In the Great Christmas Miracle of 2022, my husband Michael and I got a sitter so we could leave the house — simultaneously! at night! — to go to a Holiday party in NYC.
Below are some of my learnings from 2022, and this one — don’t wait to thank people — is at the top of the list.
One of my favorite Peloton instructors also happened to be in attendance.
Though I tried to hold myself back, I couldn’t help but
walk rapidly jog over to her to tell her how much her classes meant to me. I did not mean to be that person who starts gush-crying to a Peloton celebrity at a Christmas party. But I was. That person.
She was so patient and waited for me to get to the end of my extremely long and convoluted sentence about the impact of her work on my bewildered postpartum self. Then she told me it was a hard week and she needed to hear that today. I had assumed since she is also a million other people’s favorite instructor that she didn’t need reminders of how great she was.
2022 was one of the most beautiful and hard years of my life — becoming a parent of two while navigating the wild ride of toddlerhood, starting a new segment of my business, welcoming new clients and team members, supporting my husband through the opening of several new Broadway shows, all while moving through my second (much more challenging) postpartum process, stealing a few minutes to write, and trying to make some space for the transitions of selfhood and womanhood in the midst of it all.
I feel extremely humbled thinking of all of the people I have to thank — including you — who supported and touched my life this year.
I do these annual reflections so I can remember my work, my life, my relationships, and myself as time passes.
Sometimes we are so IN our journey that we cannot SEE it,
and that has never felt more true than during the early stages of parenthood when sometimes it feels like I wake up each morning with amnesia from the day before. Looking back at these lists over the years allows me to see patterns and gain perspective — and, hopefully, what I’m working on most these days — a bit of compassion for all the former me’s.
Also, digesting and integrating our experiences is an essential part of the creative process that we aren’t always in the habit of observing, but as it’s become increasingly core to all aspects of my work, I’m learning how powerfully it fertilizes future processes.
Many of us are conditioned to feel like we are never doing enough, never accomplishing enough, and never being enough. Focusing on learning helps us get a little distance from the not enoughness narrative and center the abundance of wisdom instead.
These learnings are all in process — it’s not like I’ve nailed them! But they are forming the texture of the next chapter, and helping me to get clear as begin to create intentions for the next chapter.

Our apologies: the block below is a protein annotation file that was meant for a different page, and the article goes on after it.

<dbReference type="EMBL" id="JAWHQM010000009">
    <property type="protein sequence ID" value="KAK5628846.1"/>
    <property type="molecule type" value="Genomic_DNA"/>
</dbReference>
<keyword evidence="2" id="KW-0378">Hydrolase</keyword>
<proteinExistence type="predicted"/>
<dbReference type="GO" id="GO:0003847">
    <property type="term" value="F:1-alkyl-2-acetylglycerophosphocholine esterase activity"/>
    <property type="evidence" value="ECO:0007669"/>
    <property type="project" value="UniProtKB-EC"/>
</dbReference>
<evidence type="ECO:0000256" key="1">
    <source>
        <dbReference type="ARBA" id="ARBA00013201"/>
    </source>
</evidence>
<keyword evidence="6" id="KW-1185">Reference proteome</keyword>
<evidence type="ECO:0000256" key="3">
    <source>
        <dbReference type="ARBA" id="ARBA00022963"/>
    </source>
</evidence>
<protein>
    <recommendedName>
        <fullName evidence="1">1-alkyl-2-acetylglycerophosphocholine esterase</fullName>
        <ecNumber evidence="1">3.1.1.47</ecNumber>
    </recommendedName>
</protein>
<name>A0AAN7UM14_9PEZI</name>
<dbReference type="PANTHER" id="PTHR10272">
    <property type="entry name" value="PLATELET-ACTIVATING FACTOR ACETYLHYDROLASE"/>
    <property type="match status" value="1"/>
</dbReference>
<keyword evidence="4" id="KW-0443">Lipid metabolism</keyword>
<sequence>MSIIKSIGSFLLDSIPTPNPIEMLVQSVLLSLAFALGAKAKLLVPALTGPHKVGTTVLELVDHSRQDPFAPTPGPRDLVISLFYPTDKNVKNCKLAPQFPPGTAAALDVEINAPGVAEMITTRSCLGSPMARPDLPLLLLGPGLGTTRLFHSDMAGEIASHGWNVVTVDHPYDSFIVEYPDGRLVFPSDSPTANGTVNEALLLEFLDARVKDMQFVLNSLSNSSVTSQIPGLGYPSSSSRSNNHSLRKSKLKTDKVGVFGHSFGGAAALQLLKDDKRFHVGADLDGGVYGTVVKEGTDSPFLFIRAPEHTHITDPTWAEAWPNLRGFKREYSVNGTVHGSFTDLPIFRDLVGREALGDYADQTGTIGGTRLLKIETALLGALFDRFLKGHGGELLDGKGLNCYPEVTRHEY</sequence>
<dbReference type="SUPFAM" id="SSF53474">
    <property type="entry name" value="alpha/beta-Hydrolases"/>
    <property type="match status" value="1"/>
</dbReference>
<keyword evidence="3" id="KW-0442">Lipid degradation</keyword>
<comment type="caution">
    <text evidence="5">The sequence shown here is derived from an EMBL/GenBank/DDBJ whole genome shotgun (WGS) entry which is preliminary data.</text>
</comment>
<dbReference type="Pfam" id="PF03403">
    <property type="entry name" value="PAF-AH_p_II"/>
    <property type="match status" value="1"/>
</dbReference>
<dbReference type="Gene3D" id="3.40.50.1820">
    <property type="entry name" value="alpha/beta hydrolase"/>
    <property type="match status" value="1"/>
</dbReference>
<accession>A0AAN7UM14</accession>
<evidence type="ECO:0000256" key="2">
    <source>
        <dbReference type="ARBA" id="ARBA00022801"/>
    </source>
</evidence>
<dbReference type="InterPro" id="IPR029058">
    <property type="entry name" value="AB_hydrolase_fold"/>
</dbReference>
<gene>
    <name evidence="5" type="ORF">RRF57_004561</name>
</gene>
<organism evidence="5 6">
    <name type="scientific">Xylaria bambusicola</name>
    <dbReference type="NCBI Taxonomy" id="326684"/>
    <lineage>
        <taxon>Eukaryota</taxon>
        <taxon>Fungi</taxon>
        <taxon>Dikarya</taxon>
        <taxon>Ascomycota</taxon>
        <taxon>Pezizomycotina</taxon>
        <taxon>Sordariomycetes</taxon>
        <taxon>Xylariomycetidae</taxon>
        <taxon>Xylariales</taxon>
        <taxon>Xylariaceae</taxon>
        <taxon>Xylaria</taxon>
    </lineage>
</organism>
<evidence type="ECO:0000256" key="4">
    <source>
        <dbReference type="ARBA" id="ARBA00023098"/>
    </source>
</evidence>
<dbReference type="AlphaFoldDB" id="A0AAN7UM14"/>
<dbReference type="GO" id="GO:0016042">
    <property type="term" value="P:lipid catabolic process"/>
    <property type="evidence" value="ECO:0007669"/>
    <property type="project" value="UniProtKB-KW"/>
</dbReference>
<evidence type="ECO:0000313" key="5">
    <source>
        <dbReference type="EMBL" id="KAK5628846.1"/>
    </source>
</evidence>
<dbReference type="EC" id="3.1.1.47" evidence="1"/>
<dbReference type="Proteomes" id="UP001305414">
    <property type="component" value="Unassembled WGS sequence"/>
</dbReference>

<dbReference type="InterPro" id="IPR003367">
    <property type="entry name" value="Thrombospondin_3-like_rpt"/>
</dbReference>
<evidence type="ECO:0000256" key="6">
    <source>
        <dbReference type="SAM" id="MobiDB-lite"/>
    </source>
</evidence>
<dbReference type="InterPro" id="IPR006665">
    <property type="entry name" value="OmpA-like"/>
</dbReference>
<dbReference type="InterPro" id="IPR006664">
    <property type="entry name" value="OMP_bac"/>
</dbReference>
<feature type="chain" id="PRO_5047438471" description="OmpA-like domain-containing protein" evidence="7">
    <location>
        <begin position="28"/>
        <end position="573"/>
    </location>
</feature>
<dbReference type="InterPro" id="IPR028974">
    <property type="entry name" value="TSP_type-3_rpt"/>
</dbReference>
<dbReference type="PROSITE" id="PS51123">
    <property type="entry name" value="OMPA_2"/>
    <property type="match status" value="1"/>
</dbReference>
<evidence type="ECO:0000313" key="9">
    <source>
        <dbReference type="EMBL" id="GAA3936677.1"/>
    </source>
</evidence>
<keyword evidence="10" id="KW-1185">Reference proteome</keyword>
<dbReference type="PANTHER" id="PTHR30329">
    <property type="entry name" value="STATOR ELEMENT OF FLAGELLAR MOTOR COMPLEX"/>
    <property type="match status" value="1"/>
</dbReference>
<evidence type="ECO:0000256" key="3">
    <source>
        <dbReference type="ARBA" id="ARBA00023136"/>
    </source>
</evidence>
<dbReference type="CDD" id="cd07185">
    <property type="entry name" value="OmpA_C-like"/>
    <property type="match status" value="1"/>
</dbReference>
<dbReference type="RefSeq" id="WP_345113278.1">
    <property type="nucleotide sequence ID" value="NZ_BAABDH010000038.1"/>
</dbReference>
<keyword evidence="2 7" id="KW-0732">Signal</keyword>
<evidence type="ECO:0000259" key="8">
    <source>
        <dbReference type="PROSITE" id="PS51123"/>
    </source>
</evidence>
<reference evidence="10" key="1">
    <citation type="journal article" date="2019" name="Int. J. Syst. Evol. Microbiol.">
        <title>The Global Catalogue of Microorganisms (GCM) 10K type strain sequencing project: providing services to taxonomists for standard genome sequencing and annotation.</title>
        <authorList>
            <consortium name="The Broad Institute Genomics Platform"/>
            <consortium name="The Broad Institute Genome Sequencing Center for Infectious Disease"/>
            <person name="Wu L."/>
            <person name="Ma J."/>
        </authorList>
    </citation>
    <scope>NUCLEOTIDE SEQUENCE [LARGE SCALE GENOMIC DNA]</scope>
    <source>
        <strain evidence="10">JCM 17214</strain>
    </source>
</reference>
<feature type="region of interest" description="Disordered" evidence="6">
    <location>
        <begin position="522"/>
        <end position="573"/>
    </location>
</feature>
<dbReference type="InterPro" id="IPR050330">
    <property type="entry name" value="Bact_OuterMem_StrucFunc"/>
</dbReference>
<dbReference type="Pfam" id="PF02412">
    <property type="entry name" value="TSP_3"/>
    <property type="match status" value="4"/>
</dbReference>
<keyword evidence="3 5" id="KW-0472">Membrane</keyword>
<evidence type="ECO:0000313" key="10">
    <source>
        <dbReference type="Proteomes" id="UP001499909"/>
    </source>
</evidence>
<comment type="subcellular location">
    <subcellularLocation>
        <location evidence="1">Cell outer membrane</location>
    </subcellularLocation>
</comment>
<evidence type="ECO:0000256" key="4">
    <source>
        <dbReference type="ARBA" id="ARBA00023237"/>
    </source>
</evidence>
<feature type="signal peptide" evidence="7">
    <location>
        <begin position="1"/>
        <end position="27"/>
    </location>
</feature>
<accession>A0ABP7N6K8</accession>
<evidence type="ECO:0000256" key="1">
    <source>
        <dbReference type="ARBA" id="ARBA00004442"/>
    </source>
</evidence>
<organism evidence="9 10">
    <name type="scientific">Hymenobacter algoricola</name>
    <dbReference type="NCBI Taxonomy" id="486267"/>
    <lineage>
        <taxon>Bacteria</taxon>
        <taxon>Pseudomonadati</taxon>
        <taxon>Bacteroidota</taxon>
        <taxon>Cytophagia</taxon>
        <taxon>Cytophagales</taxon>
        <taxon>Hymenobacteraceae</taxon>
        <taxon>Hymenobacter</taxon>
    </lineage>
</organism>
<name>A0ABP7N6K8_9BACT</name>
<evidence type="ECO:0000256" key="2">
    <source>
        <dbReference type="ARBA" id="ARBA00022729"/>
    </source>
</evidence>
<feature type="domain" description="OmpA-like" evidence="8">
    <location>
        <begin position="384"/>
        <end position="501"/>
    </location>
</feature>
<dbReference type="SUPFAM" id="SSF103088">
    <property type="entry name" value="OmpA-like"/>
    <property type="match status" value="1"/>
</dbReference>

Okay! Here we go— 22 Learnings from 2022:
1. Don’t wait to thank people
We are all human. All of us have days when we need to be reminded that we matter. We never know when someone needs to hear a kind word. No one ever gets mad about being genuinely thanked.
2. Excellence and Perfectionism are opposites
(Not identical twins, like perfectionism would like us to believe). Striving for excellence revels more of who we are, being yoked to the endless quest for perfection moves us away from our true selves.
I feel like my challenges with perfectionism were at an all time high this year, so unpacking the difference between our value of excellence and our patterns of perfectionism — both in our processes and in our bodies is going to be a core theme moving forward.
3. We can only create and expand (sustainably) to the degree that we feel safe
So many creative and entrepreneurial disciplines collapse the value of risk-taking with the feeling of safety. We’re told to stop playing it safe in our work and we confuse that with a directive to deny ourselves safety in our creative rooms. Trauma research reveals that we can’t feel curious until we feel safe — so authentic safety empowers creative risk-taking, not the other way around.
4. Taking good care of your marriage means avoiding conversations when one spouse is caffeinated and the other isn’t
We spent most of our year awake at 5am, and so we try to take turns letting each other sleep when we can. Turns out that when I’ve had two cups of coffee and Michael is just waking up is actually NOT the best time to dive into our five year plan!
But honestly, this was the best year of my marriage, despite how little time we had for each other. And this learning feels like it’s really about how our communication is only as good as our ability to be kind to each other while doing so.
5. Move at the speed of your future self
Systems of supremacy teach us that the only acceptable speed is urgency. But if we want to build a new world, we have to listen to our future selves, not the dying culture. I have probably met over a thousand future selves in my coaching career, and I have NEVER met a future self who is in a rush.
6. A creative life does not mean the avoidance of faithlessness. It means that you can be a best friend to yourself when the inevitable doubt comes
Your best friend does not abandon you when you doubt yourself. Your best friend sends you encouraging giphs and brings you over your favorite snacks and reminds you that this is just part of your process. Being a creative best friend to ourselves is how we stay in the game.
7. It’s okay to take the easy route
SAYING IT LOUDER FOR MYSELF IN THE BACK.
8. Who we are in transitions is who we really are
The world values products over process, so it can feel like we want to just get to the other side so we can become worthy and lovable. But who we are inside of the mess is who we really are. And transitions are portals to some of our greatest wisdom, if we have the courage to listen.
9. We have to give ourselves permission to change
I know this is obvious. But also — this is hard.
10. Grief is part of growth